Eiseley catches one of two sparrow hawks roosting in the dilapidated building. Seeing this hawk encaged draws him to consider the differences between living beings and machines. Eiseley releases the hawk the next morning and watches it reunite with its mate far overhead. He writes, “The machine does not bleed, ache, hang for hours in the empty sky in a torment of hope to learn the fate of another machine, nor does it cry out with joy nor dance in the air with a fierce passion of a bird.”
Sites throughout the Panhandle complement Eiseley’s writing by immortalizing his work. Visitors to the Wildcat Hills Nature Center near Gering can gaze upon Jan Vriesen’s painting “The Innocent Assassins” along with replications of Eiseley’s poem and a cast of the original fossil. At Chimney Rock National Historic Site, a prominent landmark in a land steeped in history, a memorial placed by the Boy Scouts of America’s Project SOAR (Save Our American Resources) commemorates Eiseley’s exploits and the mark he left on the region.
Also, organizations and individuals are helping to bring Eiseley’s writing to new generations. With backing from several supporters, the Loren Eiseley Society has produced The Loren Eiseley Reader, a special collection of Eiseley’s poetry and prose. Consisting of fifteen essays and one poem, this sampling appears in schools and libraries across the state of Nebraska. The society also recognized Ray Boice of Omaha for his efforts to extend Eiseley’s work to a wider audience.
For more information about Eiseley’s work visit www.eiseley.org.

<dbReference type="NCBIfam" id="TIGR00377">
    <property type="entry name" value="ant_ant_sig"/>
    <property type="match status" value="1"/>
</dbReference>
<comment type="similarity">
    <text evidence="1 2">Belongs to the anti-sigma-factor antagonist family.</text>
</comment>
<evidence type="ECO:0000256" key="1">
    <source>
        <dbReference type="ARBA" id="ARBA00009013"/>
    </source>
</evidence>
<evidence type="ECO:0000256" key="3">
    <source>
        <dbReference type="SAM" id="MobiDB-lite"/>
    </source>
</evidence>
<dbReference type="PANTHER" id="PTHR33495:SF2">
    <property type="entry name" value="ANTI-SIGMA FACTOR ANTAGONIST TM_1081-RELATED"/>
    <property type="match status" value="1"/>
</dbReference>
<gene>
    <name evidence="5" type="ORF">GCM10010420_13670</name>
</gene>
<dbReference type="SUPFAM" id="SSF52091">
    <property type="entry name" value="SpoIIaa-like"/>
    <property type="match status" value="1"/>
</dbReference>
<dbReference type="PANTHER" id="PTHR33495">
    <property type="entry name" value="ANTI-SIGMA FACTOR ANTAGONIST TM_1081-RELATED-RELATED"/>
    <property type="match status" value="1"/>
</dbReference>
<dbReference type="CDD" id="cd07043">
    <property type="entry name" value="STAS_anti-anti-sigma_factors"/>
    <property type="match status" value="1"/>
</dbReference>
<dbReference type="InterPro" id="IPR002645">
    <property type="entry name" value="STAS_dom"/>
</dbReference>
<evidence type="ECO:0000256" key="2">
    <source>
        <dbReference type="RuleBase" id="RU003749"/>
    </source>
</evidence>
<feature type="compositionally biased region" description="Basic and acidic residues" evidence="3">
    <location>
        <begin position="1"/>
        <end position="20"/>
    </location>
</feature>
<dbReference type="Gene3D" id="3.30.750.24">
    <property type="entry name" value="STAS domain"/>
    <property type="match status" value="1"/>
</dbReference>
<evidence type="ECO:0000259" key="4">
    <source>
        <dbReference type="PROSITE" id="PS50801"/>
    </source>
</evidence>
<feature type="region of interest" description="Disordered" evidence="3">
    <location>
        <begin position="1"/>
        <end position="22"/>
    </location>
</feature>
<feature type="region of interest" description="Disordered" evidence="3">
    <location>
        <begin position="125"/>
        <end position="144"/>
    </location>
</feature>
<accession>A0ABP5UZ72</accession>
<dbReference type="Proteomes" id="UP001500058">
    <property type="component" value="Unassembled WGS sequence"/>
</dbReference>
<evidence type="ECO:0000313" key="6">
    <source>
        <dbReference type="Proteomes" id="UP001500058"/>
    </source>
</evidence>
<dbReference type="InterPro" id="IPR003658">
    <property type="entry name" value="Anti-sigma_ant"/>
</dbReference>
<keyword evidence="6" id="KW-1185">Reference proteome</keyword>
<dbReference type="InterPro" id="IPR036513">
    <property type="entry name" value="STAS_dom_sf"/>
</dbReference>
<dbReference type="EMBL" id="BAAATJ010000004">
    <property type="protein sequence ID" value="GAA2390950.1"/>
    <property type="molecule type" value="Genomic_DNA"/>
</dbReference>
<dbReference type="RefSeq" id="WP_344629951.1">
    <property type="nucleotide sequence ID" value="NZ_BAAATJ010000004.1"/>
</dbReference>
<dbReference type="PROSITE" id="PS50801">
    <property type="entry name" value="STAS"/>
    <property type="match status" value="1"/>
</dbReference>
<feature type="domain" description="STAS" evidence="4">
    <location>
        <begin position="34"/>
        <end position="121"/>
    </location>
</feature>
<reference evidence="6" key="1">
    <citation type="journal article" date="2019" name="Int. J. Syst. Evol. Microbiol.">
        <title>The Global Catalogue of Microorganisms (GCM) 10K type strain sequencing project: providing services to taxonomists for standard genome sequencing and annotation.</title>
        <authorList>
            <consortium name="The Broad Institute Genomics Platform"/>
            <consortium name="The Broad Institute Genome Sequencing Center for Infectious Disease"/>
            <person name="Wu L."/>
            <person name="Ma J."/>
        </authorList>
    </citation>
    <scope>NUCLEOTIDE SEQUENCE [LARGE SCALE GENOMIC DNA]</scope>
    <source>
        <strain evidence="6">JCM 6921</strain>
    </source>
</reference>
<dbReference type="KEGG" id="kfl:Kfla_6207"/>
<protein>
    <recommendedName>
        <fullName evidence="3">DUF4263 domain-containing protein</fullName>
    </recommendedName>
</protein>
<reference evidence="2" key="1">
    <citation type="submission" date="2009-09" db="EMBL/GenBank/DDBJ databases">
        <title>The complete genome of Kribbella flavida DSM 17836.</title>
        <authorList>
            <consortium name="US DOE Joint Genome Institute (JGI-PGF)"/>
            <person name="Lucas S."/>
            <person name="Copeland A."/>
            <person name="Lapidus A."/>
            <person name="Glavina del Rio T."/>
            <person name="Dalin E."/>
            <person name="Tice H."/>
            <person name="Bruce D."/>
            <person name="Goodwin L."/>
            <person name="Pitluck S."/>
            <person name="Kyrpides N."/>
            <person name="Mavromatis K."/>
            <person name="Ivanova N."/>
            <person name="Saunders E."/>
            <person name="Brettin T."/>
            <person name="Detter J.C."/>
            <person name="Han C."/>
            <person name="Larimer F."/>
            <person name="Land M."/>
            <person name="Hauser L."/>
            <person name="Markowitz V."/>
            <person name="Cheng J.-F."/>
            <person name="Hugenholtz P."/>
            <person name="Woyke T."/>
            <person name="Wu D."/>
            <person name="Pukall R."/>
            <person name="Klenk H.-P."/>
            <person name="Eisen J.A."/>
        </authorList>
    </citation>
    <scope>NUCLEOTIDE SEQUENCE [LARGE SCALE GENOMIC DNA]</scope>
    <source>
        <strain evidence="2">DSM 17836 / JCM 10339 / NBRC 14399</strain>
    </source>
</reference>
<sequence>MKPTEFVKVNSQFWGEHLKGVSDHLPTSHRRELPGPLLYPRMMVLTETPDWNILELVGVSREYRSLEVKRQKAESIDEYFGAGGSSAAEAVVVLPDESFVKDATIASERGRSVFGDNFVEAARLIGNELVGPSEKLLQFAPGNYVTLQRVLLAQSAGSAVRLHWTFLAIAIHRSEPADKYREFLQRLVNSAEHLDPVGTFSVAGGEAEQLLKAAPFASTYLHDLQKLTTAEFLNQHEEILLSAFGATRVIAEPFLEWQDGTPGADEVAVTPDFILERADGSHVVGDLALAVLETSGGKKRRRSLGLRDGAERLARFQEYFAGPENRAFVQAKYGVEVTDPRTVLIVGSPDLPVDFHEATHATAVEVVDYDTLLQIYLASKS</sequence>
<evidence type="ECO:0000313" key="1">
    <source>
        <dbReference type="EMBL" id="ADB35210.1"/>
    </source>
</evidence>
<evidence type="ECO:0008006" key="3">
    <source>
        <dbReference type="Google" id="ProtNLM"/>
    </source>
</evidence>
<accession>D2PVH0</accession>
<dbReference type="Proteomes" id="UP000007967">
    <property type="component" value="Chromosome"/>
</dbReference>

Image Credits: Group Photo - South Party group, from left to right: Bert Schultz, Mylan Stout, Emery Blue, Robert Long, Loren Eiseley, Eugene Vanderpool, and Frank Crabill. (University of Pennsylvania Archives). Sabertooth Illustration - This painting of two “saber-toothed tigers” (Nimravus brachyops), locked together, never to fight again, is based on a twenty-five-million-year-old fossil found near Bayard, Nebraska, in 1932. Eiseley helped find the fossil, and he describes this discovery in his book, The Innocent Assassins. The painting and fossil cast can be seen at the Wildcat Hills Nature Center near Gering, Nebraska. (Note: Description includes information from web research and Eiseley multimedia on www.eiseley.org; funding for painting by Ray Boice through the Oregon Trail Community Foundation, Scottsbluff, Nebraska.) (Jan Vriesen). Nebraska Map - Map from The Loren Eiseley Reader (Infusionmedia/Abbatia Press and the Loren Eiseley Society). Hunting Illustration - The Scottsbluff Quarry Bison Kill painting by paleontological artist Kelly Taylor, working with consultants George Ziemens, archeologist, and Dr. George Engelmann, paleontologist, depicts a time twelve thousand to fourteen thousand years ago when Paleo-Indians set traps for bison and may have used the atlatl to kill them. Research by Schultz and Eiseley discovered Paleo-Indian artifacts and fossil remains of prehistoric bison (Bison occidentalis). Because there were no horses in North America at this time to use to pursue bison, traps were likely prepared. According to The Cellars of Time (Nebraska Game and Parks Commission, 1995), “Hunters used the increased leverage provided by the atlatl to give added velocity and range to their weapons. This spear-thrower was virtually abandoned after development of the bow and arrow.” Ziemens notes in Paleontological Evidence for the Antiquity of the Scottsbluff Bison Quarry and Its Associated Artifacts (Blackwell Publishing, 1935) that “The use of the atlatl is possible even probable but we don’t know for sure as no atlatl have been found that date to that time period.” (Ray Boice). Fossil Freeway - Nebraska state Senator John Harms used this poster, designed by the Omaha World-Herald, to support his request to the Unicameral Appropriation Committee to set aside $165,000 for the initial architectural plan to construct the addition to the Wildcat Hills Nature Center. (Ray Boice).